I didn't totally hate these. Wait. Yes, I did (but not as much as Ace). They are tad lower than my Indys, and have almost the exact same wheelbase. The turn, however, is very different. It's a much stiffer turn (at first), but then goes kind of quick at the end, and then snaps back to level. Even with softer bushing my trucks felt "tight." I found myself doing lots of tick-tacks. No fun. I tried a few different bushings types and hardnesses in these. Nothing felt really good. They had a decent grind. The slightly lower truck height made my pop feel a little more...flat. These might be better suited for a deck with steep kicks, but I am not about to switch out trucks based on the deck I am riding. The real deal-breaker on these is the baseplate issue. Even if you were to assume that I could make these turn/pop like my Indys, I'll never get passed the Thunder baseplate problem. Yeah, you can nose/tail slide on Thunders. That said, there is less room for margin of error and/or you need a lot more wax, and it becomes a lot more like a power slide (e.g. wheels rubbing) than a nose/tail slide. Hard pass for me. Thunders, however, have some of the best pinch on the market.
 
Souless turn.
Wonky pop.
Absurd baseplate.
Killer pinch. 
 
Venture Hollows 5.6 (8.25")
 
The lightest of the bunch (but only by a tad). Oddly, I liked these more than Thunders, despite Ventures also having the longest (by far) wheelbase of the group. I put stock 90a Indy bushing in these, and they felt...meh. Certainly not a super-quick turn, but a turn that felt decent. Venture are notorious for a stiff "turn." Weird grind. Metal seems harder than any of the others. Ace, Thunder, and Indy all have a round metal encasing around the axle. Venture does not. Theirs is more of a "straight wall" of hanger. I feel like the rounded axle encasing of the others helps with grinds, whereas the "wall" of Ventures has a tendency to catch more (esp. on chunky ledges/curbs). Best kingpin clearance of the bunch for Feeble/Smith grinds. I also think these trucks look a little...weird, almost 1960s SciFi-ish (which is normally a great look). And again, weird baseplate issues. There are two problems with Venture baseplates. First, is the outermost hardware mounting holes are so far under the hanger (or the hanger is so far out over the baseplate) that it makes its really difficult to get a skate tool on the mounting hardware bolts. This is just absurd. Second, is the exact opposite problem of Thunders; Venture baseplates stick quite far out*--more so than any other truck on the market. Thus, the extended baseplate gives you a smaller effective nose/tail (e.g. less space to balance on). I mean, we are talking small amounts here, but it's enough that (a) I can notice it, and (b) it occupies space/causes mental doubt in my head about nose/tail slides. Last, Ventures with their long wheelbase also have great pinch.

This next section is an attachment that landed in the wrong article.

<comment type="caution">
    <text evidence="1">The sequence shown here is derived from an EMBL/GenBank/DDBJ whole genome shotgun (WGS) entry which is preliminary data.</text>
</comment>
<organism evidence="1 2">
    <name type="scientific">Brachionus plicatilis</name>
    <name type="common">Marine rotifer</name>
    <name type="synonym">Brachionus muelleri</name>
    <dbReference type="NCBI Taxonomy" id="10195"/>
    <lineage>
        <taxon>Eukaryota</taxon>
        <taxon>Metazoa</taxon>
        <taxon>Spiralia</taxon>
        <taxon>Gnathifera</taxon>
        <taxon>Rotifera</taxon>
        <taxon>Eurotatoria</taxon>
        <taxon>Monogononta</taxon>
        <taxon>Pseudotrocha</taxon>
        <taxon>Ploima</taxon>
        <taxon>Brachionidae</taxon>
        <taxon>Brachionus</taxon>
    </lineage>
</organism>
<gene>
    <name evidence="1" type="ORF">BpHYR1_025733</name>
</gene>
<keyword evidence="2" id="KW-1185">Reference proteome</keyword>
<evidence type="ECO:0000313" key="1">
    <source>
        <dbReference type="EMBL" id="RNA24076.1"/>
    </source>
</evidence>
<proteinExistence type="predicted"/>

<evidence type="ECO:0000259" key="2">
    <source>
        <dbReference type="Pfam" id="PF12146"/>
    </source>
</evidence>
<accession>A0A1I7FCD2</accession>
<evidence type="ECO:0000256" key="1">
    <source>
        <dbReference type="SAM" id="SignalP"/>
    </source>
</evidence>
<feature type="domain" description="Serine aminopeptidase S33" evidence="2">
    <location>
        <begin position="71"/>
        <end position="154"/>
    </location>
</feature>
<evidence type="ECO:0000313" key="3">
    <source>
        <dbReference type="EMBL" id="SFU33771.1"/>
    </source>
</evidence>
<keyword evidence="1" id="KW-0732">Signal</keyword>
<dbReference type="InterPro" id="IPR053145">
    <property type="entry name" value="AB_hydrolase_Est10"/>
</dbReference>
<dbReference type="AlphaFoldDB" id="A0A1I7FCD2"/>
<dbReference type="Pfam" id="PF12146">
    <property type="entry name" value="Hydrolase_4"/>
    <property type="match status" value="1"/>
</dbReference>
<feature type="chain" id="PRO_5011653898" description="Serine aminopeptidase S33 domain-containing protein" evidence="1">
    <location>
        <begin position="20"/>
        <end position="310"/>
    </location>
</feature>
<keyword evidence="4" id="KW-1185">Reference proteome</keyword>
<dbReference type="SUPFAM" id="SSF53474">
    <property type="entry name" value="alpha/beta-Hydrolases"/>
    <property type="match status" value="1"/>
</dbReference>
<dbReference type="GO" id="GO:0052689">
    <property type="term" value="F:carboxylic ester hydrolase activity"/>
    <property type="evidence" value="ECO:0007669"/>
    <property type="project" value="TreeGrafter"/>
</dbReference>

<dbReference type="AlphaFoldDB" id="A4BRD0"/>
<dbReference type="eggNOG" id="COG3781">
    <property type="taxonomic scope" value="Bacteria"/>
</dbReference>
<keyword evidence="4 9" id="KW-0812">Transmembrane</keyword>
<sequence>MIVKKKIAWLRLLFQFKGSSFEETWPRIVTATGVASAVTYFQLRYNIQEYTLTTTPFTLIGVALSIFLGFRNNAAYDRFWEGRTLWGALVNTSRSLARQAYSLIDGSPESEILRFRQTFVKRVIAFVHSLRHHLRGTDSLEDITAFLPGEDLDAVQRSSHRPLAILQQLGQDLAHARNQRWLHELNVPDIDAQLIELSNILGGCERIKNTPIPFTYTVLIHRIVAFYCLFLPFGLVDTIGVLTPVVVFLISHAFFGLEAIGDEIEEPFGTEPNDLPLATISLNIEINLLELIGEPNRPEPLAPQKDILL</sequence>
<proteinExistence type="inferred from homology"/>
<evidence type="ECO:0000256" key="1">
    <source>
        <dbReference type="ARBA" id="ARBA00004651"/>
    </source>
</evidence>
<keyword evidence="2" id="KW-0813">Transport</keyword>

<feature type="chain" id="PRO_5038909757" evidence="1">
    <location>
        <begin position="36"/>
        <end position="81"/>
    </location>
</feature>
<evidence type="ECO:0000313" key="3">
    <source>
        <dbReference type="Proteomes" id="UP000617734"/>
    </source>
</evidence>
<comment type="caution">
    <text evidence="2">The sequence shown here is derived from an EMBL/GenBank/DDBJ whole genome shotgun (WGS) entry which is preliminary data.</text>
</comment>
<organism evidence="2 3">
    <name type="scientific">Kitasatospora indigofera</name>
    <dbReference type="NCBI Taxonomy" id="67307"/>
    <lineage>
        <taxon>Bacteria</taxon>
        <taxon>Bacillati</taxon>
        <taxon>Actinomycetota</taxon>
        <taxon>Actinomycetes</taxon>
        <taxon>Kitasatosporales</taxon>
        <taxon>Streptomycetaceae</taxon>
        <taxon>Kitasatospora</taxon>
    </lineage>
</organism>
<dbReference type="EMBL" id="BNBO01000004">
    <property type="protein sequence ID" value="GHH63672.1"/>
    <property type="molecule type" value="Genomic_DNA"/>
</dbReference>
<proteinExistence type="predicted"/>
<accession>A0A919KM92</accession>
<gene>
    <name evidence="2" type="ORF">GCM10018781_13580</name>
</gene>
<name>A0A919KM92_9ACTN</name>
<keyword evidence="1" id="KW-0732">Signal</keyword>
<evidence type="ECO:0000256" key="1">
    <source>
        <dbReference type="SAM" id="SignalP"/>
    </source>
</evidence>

Weird grinds.
Meh turn.
Meh-er looks.
Baseplate calamities.
Good pinch.
 
*NOTE: The forged Venture baseplates are the ones that stick out kind of far. The cast/regular baseplates are about the same size as Ace/Indy (e.g. normal). Also, the forged plate Ventures have a longer wheel base (.25" longer) than the cast plate Ventures. There is also a height difference between the two. I think forged was around 52mm and cast was around 54/55mm. 
 
Indy Titanium (or any forged Indy) 144 (8.25")
 
I saved the best for last. No baseplate issues. Not too heavy, not too light (these are actually a few grams lighter than the Thunder Team Hollows). Smooth consistent turn (with lots of aftermarket bushings to get exact turn feel you want--super loose, to super tight). Mid-sized wheelbase. Mid-sized height. Every truck listed above has some kind of "problem" with it (weight, turn, grind, baseplate, appearance, etc.). Indy has none of those, at least for me. Everything else always gets compared to Indys, for a reason. A friend said it best, "If you are trying to get your trucks to ride like Indys, then just ride Indys." Pinch is better than Ace, but not as good as Thunder/Venture.
 
Note: Forged Indys are 53.5mm tall. Standard Indys are 55mm tall. Standards are too tall for me, and get a little ghost-pop at times. The forged ones are a great mid-level height, on par with most other trucks. The mid-Indys (mIndys) are 52mm tall, but those things have a host of other problems I'm not getting into here.        
 
 
   

Wednesday, February 17, 2021

Ankle Update, Feb 2021


This below clip is a little outtake from last night's session. The angle iron was a tad sticky. Didn’t go fast enough/lean back far enough to compensate. Front end dipped down. I stepped-off onto the bad ankle...and down I go.



Almost two years after the initial broken bone, after two surgeries, after almost a year back on the board, and after significant recovery, my front ankle STILL betrays me on occasions...and sometimes even on very simple/low impact things such as this little 5-0 grind. I never know when it’s going to happen. 


Fortunately, this doesn’t occur nearly as often as before, and when it does, my ankle doesn’t hurt nearly as bad. Things like this used to be a session-ender. Now I just get up and keep going. That’s awesome. The pads continue to be a real life-saver when it does happen, because I usually go down straight to my knee (sound on to hear the plastic scrape). I don’t foresee loosing those anytime in the near future—it’s just not a game of Russian roulette I want to play with my kneecaps, because eventually I will loose in a serious way. It's just not worth it. 

 

The other major improvement is that I can now control my falls much better than before—I don’t go down nearly as hard. That’s also great news. So, despite occasional floundering, my ankle doing pretty good. 


Keep pushing...I certainly am.